Development and validation of dispersive liquid-liquid microextraction method for the determination of 15 polycyclic aromatic hydrocarbons in 200 Antarctica samples by gas chromatography mass spectrometry

Ercan M. S. F., Ayyıldız M. F., Yazıcı E., Metin B., Chormey D. S., Koçoğlu E. S., ...More

ENVIRONMENTAL MONITORING AND ASSESSMENT, vol.194, no.5, 2022 (SCI-Expanded) identifier identifier identifier

  • Publication Type: Article / Article
  • Volume: 194 Issue: 5
  • Publication Date: 2022
  • Doi Number: 10.1007/s10661-022-09991-w
  • Journal Indexes: Science Citation Index Expanded (SCI-EXPANDED), Scopus, ABI/INFORM, Aqualine, Aquatic Science & Fisheries Abstracts (ASFA), BIOSIS, CAB Abstracts, Compendex, EMBASE, Environment Index, Food Science & Technology Abstracts, Geobase, Greenfile, MEDLINE, Pollution Abstracts, Public Affairs Index, Veterinary Science Database, Civil Engineering Abstracts
  • Keywords: Polycyclic aromatic hydrocarbon (PAH), Gas chromatography mass spectrometry (GC-MS), Microextraction, Matrix matching calibration, Antarctica, IONIC LIQUIDS, POTTER COVE, PAHS, EXTRACTION, SEDIMENTS, DLLME
  • Yıldız Technical University Affiliated: Yes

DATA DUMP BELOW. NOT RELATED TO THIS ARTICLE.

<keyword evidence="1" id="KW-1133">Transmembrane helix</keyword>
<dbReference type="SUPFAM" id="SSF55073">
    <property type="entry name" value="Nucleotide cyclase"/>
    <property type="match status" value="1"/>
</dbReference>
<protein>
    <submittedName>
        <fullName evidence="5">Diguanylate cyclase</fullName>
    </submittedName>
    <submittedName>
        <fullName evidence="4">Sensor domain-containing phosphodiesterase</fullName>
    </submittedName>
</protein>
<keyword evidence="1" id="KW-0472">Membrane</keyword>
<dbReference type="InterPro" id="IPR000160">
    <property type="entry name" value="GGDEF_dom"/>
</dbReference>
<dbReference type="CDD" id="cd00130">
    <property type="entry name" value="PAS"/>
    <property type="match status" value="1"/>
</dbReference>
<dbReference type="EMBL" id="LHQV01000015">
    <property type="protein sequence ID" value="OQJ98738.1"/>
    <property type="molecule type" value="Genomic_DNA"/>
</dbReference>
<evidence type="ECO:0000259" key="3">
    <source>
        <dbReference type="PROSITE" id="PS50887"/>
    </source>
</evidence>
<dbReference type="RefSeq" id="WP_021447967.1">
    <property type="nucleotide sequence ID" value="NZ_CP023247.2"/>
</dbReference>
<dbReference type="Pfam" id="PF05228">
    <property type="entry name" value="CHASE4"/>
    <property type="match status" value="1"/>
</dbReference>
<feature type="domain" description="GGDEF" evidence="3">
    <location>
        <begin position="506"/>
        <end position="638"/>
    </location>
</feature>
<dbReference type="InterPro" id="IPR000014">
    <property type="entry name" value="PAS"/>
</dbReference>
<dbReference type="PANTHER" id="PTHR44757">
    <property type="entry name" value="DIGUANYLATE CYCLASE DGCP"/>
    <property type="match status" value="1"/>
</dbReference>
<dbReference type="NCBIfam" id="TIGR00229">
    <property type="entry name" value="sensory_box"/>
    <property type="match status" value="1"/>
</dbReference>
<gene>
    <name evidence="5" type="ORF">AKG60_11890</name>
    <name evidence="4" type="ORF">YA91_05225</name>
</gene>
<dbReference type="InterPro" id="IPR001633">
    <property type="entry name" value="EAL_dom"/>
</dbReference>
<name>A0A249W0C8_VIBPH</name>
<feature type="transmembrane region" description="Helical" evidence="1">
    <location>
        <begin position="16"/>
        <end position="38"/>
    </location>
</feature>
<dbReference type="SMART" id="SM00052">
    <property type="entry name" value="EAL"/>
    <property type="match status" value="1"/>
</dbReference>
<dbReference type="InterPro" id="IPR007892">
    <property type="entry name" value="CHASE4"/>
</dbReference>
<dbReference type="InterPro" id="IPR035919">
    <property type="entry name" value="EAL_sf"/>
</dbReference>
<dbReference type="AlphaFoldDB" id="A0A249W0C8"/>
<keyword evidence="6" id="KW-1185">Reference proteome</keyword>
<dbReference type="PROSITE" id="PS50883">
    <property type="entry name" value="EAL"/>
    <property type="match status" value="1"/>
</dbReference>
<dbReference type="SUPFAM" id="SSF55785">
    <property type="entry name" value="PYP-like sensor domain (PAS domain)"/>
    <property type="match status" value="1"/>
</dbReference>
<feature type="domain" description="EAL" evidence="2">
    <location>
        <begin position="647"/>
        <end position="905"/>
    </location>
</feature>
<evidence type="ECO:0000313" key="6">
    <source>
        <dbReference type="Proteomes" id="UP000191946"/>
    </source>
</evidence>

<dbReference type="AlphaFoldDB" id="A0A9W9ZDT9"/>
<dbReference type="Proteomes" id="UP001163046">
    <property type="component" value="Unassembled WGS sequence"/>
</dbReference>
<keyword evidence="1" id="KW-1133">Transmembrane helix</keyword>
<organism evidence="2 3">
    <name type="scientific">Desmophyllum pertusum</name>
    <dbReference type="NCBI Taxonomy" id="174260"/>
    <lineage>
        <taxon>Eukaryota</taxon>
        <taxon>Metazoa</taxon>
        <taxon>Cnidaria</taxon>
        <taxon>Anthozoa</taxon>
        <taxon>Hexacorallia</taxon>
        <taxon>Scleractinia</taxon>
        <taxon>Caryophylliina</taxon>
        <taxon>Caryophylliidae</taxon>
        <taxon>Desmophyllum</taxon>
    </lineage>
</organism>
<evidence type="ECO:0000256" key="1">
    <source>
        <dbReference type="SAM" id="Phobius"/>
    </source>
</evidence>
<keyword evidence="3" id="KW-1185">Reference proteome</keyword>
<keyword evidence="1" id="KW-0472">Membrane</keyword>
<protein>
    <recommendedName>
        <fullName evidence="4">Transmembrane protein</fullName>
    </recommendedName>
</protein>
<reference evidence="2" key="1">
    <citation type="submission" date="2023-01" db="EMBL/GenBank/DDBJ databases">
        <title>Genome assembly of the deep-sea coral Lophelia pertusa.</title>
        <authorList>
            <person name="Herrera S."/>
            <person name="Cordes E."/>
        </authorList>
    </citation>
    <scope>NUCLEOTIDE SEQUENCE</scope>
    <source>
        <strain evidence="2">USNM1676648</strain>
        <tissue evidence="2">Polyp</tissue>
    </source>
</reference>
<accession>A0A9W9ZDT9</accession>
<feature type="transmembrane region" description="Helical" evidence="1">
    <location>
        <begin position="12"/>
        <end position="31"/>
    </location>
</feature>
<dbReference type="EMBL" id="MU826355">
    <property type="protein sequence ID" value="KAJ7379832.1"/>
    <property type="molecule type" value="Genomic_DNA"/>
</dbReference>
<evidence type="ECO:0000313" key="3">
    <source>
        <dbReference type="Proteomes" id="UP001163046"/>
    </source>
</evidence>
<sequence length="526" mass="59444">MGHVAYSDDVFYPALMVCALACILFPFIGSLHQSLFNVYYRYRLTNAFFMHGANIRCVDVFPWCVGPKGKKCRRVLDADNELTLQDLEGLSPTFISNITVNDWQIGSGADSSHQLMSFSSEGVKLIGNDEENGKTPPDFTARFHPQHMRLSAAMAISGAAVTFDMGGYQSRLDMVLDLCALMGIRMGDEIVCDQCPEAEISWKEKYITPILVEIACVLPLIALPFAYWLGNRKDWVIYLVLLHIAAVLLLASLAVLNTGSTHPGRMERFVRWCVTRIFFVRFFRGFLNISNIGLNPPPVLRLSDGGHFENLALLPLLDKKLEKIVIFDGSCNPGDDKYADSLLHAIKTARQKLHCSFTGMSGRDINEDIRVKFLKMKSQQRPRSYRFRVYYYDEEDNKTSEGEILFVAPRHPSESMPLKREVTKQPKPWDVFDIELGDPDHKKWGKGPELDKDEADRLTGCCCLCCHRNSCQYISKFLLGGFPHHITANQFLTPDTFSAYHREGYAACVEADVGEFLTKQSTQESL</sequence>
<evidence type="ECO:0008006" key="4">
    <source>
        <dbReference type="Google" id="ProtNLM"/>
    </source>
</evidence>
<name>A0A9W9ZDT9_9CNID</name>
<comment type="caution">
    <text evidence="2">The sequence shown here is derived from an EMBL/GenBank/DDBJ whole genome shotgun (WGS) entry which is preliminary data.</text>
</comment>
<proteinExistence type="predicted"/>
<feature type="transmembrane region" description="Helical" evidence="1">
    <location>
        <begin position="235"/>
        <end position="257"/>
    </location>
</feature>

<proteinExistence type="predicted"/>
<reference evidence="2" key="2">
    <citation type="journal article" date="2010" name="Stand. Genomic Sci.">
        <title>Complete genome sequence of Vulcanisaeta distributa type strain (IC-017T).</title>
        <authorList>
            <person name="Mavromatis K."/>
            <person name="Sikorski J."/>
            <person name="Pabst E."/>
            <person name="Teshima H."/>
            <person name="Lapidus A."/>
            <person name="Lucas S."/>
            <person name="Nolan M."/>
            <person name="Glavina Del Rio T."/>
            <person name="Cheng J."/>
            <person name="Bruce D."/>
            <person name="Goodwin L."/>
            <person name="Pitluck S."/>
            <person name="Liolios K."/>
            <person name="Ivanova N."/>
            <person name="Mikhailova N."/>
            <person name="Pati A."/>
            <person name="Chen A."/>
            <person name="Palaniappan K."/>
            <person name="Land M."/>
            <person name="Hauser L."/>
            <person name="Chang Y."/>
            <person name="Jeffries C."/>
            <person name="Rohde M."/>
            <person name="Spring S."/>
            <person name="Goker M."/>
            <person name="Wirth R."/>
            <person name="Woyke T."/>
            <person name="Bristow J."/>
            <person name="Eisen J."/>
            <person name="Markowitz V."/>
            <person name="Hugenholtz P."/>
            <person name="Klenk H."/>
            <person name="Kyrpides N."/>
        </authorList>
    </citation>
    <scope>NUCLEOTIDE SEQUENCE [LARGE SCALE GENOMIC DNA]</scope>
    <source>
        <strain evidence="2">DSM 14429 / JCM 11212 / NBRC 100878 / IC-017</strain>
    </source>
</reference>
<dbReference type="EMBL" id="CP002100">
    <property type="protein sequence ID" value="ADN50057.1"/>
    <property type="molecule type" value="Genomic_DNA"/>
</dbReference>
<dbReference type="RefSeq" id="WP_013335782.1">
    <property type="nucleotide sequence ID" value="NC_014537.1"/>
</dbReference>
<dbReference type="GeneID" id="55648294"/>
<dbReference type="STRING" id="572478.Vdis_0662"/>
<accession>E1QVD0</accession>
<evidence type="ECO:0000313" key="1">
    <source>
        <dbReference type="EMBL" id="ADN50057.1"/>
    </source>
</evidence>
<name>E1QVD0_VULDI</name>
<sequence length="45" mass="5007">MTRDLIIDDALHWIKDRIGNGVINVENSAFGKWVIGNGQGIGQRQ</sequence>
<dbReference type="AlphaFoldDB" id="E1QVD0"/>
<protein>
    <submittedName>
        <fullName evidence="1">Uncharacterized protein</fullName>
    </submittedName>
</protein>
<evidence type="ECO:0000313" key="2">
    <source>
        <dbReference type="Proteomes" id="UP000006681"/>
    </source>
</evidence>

Antarctica has seen an increase in scientific research and tourism, and anthropogenic activities such as incineration of waste products and fuel combustion for energy and transportation are potential contamination sources to the ecosystem. Polycyclic aromatic hydrocarbons are common products of incomplete combustion of organic compounds and could be among accumulating contaminants in Antarctica. Thus, this study sought to develop a sensitive dispersive liquid-liquid microextraction method for the determination of 15 polycyclic aromatic hydrocarbons by gas chromatography mass spectrometry. Parameters that were relevant to the extraction method were carefully optimized and validated using aqueous standard solutions. The optimum method recorded detection limits in the range of 0.20-6.1 mu g/L for the analytes. Spike recovery experiments were carried out on artificial seawater, rock-soil, and moss samples, using matrix matching calibration to mitigate effects of the sample matrices. The samples analyzed included seawater, lake, rock-soil, moss, seaweed, and feces samples all collected from the Horseshoe and Faure Islands in Antarctica. The percent recovery results obtained for the samples spiked at different concentrations ranged between 86 and 115%.